Derby must release a lawyer’s report detailing an investigation of a complaint made against the city’s police chief, the Freedom of Information Commission ruled Wednesday (June 14).
Now the city’s police commission has 45 days to decide whether or not to appeal the decision in court.
The report was written by Eric Brown, a lawyer hired by the police commission last year to look into a complaint made against Police Chief Gerald Narowski.
The complaint was filed by Laurene Boulton, the wife of Derby Police Sgt. Scott Boulton. She alleged that the chief harassed her, in part by posting a message about her on social media.
Boulton has since filed a civil lawsuit against Narowski.
In 2015 Boulton was fired from a clerk’s position in Derby City Hall because the city learned she had previously been charged with shoplifting.
Her lawsuit against the chief alleges that Narowski made a disparaging remark about her arrest on social media as part of a larger harassment campaign against her.
Boulton filed a similar complaint with the police commission regarding the chief.
The police commission is an appointed body that supervises the police department.
In response to Boulton’s complaint, the police commission hired Brown to look into it and to report back to them with recommendations.
Once the Brown report was completed, the commission gave the chief a copy and talked with him about it behind closed doors with for 90 minutes.
Ultimately they voted to place a letter in his personnel file noting that he had violated the department’s social media policy.
Then Patricia Cofrancensco, a lawyer representing Boulton in her lawsuit against the chief, filed a Freedom of Information request asking for a copy of the Brown report.
But the city wouldn’t release it, claiming the document was covered by attorney-client privilege.
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Cofrancesco filed a complaint with the Freedom of Information Commission, which held a hearing on the matter in February.
The hearing officer, Kathleen Ross, said the commission made the report public when they gave Narowksi a copy of it. The attorney-client privilege was between Brown (the attorney) and the police commission (the client).
The police commission waived the attorney-client privilege once they gave it to a third party — in this case, the chief.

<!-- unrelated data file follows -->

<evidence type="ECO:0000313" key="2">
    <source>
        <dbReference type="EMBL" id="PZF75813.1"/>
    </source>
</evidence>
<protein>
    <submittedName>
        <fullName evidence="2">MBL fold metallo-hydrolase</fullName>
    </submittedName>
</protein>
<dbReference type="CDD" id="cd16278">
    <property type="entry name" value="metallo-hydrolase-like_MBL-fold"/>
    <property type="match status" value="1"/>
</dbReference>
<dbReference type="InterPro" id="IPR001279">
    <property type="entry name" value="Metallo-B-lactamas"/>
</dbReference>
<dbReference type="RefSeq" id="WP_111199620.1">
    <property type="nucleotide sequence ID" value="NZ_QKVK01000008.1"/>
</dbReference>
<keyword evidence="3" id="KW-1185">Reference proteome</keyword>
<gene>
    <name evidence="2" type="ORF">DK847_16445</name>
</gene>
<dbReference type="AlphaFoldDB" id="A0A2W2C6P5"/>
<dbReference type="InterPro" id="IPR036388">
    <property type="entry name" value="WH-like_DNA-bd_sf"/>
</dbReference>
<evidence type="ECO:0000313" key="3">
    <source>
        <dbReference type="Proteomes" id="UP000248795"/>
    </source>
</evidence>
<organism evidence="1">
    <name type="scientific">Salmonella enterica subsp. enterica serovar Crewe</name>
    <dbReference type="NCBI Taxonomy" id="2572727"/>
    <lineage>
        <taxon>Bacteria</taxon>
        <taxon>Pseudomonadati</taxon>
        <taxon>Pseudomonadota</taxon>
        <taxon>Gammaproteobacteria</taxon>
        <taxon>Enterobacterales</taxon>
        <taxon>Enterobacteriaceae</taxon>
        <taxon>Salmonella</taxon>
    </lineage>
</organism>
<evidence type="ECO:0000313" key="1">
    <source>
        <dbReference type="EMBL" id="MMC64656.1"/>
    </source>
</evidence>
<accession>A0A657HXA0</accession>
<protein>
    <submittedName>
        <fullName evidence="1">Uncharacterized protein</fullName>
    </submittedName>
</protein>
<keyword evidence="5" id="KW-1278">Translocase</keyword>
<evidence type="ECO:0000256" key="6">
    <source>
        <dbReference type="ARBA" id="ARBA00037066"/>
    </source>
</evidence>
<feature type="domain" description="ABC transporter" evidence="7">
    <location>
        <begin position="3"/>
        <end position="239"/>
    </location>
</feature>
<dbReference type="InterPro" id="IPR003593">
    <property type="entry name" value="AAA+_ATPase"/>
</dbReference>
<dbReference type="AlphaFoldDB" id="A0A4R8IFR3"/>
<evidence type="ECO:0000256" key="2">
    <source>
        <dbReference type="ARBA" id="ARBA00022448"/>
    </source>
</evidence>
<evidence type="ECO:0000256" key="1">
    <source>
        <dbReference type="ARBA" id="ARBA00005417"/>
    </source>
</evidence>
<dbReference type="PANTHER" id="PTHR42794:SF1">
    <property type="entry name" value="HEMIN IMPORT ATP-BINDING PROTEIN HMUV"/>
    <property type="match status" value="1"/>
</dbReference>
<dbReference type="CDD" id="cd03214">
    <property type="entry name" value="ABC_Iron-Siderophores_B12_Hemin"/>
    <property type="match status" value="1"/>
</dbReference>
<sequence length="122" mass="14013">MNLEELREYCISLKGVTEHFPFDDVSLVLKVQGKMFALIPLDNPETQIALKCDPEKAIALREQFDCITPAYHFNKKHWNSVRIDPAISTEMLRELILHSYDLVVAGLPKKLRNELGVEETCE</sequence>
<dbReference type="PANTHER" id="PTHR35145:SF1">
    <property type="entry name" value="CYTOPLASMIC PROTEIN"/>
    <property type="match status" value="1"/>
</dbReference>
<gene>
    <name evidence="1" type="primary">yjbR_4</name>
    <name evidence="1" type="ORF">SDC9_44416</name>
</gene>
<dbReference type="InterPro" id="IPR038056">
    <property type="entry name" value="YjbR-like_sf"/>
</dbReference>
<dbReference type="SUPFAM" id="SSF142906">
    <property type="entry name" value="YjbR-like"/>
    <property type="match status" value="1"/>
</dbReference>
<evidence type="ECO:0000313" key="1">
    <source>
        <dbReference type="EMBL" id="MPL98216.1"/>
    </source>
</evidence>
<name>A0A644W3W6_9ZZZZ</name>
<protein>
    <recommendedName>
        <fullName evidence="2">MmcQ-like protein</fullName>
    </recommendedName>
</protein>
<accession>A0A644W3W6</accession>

In May, the hearing officer’s decision was sent to the full Freedom of Information Commission for formal approval.
However, Fran Teodosio, the lawyer representing the Derby Board of Police Commissioners, urged them to study the matter further.
Teodosio argued that the police commission was forced to give Narowski a copy of the report to comply with a state law that spells out what municipalities must do before firing a police chief.
Teodosio said the police commission could have fired Narowski, so they were obliged to give him Brown’s report. Teodosio pointed to the state law and a 1994 Connecticut Supreme Court case.
Teodosio reiterated the argument Wednesday (June 14) during another appearance in front of the full Freedom of Information Commission in Hartford.
“We were obligated to do that,” Teodosio said, referring to handing the chief the report.
But Cofrancesco said the city was grasping at straws to prevent the document from being made public. The police commission was not considering firing the chief, she said.
“What we’ve got now is an 11th hour attempt on the part of the respondent to find a reason not to disclose this report,” she told the commission.
The commission’s members said the city was within its rights to give the report to the chief — but that it couldn’t then rely on attorney-client privilege at the same time to keep the document from the rest of the public.
“I think there was a waiver of attorney-client privilege when the chief received a copy of the report,” Commissioner Jonathan Einhorn said. “It’s an interesting question, I’d have to concede . . . but I think that on balance there was a waiver.”
He said he didn’t buy the city’s argument that Narowski could have been fired.
Einhorn referred to a March 8 letter Teodosio had sent to the chief advising him that the police commission would be meeting to talk about Boulton’s complaint.
“It’s not exactly a dismissal notice, is it?” Einhorn said. “Basically it says ‘Listen, chief, a complaint was filed against you. There’s going to be a hearing. The actions could range from no action, reprimand, remedial action, suspension, or dismissal.’ It’s not really a ‘dismissal notice.’”
Other commissioners agreed with Einhorn.
“You raise some interesting points, valid arguments, but I think that the hearing officer’s decision is on point,” Owen Eagan, the commission’s chairman, told Teodosio.
The commissioners then voted unanimously to adopt Ross’ report ordering Derby to disclose the report.
The city has 45 days to appeal the ruling in court. Teodosio said Wednesday’s it’s up to the police commission members whether or not to do so.
The Valley Indy emailed Narowski Thursday morning seeking comment.
The publication also sent a request for Brown’s report to Teodosio and Mayor Anita Dugatto May 19, but has not received a response.
According to state law, the city should have at least acknowledged The Valley Indy’s request within four business days.
Cofrancesco said after the meeting that the FOI Commission made the right call.
“The ruling speaks for itself,” she said. “I’m very, very pleased with it.”
The Derby Police Commission is scheduled to meet again July 10.
A status conference on the Boulton-Narowski civil lawsuit is scheduled for July 31, according to the state’s judicial website.
A recording of Wednesday’s arguments in front of the Freedom of Information Commission is below.